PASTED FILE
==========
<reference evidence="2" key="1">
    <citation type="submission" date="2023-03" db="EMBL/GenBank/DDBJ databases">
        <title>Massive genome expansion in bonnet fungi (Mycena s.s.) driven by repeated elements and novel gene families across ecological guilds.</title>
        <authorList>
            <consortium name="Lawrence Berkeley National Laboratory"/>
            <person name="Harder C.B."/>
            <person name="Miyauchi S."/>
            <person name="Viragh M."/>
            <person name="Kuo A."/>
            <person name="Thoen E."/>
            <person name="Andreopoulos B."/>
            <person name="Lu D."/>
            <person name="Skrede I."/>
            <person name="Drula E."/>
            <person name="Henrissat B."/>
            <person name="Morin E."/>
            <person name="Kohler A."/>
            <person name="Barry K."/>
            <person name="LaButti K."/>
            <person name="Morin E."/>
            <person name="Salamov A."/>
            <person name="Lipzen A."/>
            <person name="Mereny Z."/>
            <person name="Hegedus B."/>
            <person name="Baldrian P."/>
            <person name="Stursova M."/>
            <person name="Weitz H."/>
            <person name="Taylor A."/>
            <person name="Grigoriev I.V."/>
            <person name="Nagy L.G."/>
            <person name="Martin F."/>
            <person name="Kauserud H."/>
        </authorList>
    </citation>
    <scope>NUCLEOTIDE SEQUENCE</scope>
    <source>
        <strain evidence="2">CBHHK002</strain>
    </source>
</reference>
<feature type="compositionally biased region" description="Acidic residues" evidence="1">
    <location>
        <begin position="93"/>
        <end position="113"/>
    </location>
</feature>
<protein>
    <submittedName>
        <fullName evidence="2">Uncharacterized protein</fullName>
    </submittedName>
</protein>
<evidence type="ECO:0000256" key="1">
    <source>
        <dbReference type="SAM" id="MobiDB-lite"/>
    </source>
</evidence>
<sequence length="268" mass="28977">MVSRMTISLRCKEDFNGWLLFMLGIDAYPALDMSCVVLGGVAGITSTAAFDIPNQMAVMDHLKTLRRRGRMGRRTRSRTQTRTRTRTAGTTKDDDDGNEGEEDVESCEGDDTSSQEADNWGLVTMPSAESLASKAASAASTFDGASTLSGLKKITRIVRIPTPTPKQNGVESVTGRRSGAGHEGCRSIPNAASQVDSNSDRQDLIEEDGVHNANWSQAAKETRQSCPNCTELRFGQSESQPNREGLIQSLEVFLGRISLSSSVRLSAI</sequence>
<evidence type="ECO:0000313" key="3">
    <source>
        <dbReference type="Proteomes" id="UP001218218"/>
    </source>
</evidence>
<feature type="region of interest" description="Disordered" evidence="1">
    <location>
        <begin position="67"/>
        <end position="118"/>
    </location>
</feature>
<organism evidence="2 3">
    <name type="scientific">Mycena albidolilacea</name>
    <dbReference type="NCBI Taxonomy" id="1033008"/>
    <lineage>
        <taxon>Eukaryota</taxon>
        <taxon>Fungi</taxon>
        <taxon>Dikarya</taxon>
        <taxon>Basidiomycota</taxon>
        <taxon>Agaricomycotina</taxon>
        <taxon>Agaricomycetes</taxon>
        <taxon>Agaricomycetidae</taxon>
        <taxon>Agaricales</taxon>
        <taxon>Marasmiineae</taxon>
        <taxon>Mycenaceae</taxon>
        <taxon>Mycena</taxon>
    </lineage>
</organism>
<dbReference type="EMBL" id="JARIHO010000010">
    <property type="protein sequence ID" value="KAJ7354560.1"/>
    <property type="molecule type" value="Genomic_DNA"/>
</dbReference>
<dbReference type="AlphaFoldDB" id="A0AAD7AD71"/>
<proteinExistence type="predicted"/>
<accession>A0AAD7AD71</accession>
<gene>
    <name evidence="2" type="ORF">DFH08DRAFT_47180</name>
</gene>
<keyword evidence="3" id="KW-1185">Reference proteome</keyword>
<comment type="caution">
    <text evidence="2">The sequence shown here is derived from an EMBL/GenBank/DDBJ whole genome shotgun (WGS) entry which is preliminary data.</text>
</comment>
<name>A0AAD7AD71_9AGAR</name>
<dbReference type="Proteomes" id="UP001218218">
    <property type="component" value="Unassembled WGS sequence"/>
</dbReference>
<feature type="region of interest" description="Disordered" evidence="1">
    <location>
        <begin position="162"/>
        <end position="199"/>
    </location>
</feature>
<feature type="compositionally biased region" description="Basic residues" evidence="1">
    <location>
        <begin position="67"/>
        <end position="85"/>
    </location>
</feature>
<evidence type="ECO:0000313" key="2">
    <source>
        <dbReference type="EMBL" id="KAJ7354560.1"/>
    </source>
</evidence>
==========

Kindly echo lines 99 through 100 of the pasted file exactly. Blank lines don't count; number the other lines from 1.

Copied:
<name>A0AAD7AD71_9AGAR</name>
<dbReference type="Proteomes" id="UP001218218">